Only one rule, the image must be square.
The Independence Weekend concert and fireworks at Trophy Point on the West Point campus. The US Army West Point band and singers performed. It was a fabulous evening with the Hudson River Valley as the backdrop. Great fireworks to end the evening.
The new Class of 2023 cadets, 1201 strong, marched in. They are in the white shirts in front of the stage. It was the end of their first week of training.
I was schooled today by friends at Kinderhook Farm in Columbia County, New York on the definition of the word “locavore.” Apparently I am behind the times when it comes to the food scene.
A locavore is a person who’s diet consists mainly of locally grown and/or produced food, including meat, vegetables, and fruit.
Celebrity Chef Eddie G, who was visiting Kinderhook Farm, prepared a wonderful meal from local ingredients. He is currently developing a series focusing on the local food movement.
The grass fed beef, with a tangy mustard sauce, was from Kinderhook Farm, which also sells eggs, lamb, pork, and chickens at its farm store. The salad greens were locally grown.
Desert included apple cider doughnuts from Golden Harvest Farm in Valatie, New York.
Paired with great company, including one of my sisters and a millennial niece, the meal was delicious and a true endorsement to eating locally grown foods.
Eliphalet Curtis died on November 2, 1796. He was buried in the Flatbrook Cemetery, Town of Canaan, Columbia County, New York. At the base of the grave marker, hidden in the grass, it says that Eliphalet was aged 7 years so he was born about 1789. According to the headstone, his middle name was Wheel. Per a U.S. Find a Grave site, his middle name was Wheeler. There apparently wasn’t enough room for his full first and middle name on the top line. Though this photo cuts off the right side of the marker, I preferred the lighting and depth of field. We know very little about Eliphalet. His parents (who both died in 1851) and his siblings lived and died in Canaan and are buried in Flatbrook Cemetery, except one.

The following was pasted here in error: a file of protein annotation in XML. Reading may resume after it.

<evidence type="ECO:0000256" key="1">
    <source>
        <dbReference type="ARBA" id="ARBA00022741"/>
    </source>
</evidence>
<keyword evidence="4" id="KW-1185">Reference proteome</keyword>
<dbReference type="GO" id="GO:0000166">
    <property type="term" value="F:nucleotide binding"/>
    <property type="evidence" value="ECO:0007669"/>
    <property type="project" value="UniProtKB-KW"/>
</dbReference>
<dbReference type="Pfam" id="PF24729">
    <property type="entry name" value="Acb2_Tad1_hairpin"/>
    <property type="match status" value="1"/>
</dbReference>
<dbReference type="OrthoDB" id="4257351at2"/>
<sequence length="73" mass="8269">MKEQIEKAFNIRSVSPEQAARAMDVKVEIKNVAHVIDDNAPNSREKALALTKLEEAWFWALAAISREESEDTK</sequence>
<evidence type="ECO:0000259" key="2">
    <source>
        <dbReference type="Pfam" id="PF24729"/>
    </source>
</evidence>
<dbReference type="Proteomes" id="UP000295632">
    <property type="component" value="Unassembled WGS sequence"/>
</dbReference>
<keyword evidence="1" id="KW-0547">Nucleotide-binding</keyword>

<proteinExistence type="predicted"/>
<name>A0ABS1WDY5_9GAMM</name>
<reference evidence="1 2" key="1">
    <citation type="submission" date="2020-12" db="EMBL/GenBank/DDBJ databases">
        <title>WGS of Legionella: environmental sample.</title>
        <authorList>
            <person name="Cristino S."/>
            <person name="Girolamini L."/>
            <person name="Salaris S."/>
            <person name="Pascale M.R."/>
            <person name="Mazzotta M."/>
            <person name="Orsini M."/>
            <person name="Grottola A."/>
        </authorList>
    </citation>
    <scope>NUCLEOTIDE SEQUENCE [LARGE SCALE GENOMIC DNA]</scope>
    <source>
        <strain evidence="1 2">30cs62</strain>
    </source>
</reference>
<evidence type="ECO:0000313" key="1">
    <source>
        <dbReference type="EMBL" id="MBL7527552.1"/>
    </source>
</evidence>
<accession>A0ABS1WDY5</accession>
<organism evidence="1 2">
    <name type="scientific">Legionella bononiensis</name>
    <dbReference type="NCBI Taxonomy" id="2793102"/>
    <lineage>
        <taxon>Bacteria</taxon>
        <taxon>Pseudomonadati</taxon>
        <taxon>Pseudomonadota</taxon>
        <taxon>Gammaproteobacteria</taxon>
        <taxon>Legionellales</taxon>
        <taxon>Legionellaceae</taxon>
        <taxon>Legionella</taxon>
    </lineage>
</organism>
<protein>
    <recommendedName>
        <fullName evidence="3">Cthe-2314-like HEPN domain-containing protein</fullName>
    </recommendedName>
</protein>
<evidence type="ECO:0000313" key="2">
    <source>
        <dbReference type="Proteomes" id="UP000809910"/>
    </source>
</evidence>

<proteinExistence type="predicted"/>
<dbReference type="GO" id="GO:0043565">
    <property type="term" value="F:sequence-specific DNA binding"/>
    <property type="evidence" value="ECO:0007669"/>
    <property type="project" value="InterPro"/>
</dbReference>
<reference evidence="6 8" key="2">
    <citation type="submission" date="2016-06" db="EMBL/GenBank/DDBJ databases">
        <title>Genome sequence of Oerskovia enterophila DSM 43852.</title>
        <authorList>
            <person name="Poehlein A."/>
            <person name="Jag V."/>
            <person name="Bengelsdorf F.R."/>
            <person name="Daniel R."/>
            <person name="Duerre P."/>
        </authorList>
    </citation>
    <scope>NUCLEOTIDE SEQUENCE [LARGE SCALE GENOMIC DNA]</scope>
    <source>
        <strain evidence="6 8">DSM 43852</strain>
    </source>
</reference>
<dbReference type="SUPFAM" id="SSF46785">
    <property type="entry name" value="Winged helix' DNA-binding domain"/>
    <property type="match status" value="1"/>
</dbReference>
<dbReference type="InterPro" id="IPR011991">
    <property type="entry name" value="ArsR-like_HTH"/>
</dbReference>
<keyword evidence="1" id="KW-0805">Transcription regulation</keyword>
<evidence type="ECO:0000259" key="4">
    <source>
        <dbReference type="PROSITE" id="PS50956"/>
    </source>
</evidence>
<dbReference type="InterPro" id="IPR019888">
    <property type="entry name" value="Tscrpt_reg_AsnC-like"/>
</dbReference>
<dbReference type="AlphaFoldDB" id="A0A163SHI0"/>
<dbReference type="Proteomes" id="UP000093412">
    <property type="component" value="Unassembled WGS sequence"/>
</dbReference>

History is fascinating and the most interesting information can be discovered if you follow the leads on genealogical websites. Eliphalet’s youngest sister, Catherine Curtis (born 1811) married Orson Spencer, a prominent Baptist minister, in 1830. In 1841, Spencer and Catherine joined the Mormon Church and moved to Nauvoo, Illinois. Spencer, and his brothers Hyrum and Daniel, rose to prominence in the church in Illinois and later in Utah. Catherine became ill and died in Iowa in 1846 after the Mormons were forced to flee Nauvoo. She was secretly buried in Nauvoo. Her obituary written by Spencer says Catherine was “The youngest daughter of a numerous family, brought up in affluence, and nurtured with fondness and peculiar care as the favourite of her father’s house . . .” When she became ill and her distant friends (family?) offered to take her, she refused, according to Spencer, saying, “no, if they will withhold from me the supplies they readily grant to my other sisters and brothers, because I adhere to the Saints, let them. I would rather abide with the church, in poverty, even in the wilderness, without their aid, than go to my unbelieving father’s house, and have all that he possesses.”
Spencer was sent on a mission to England in 1846, and their children were left in the care of a relative. The children traveled to Utah in 1848 in a Pioneer wagon train, where they settled. In 1849 Spencer led a wagon train of Pioneers to Utah. He became the chancellor of what was to become the University of Utah, a position he held until his death in 1855.
Join Terri’s Sunday Stills: Objects over 100 years Old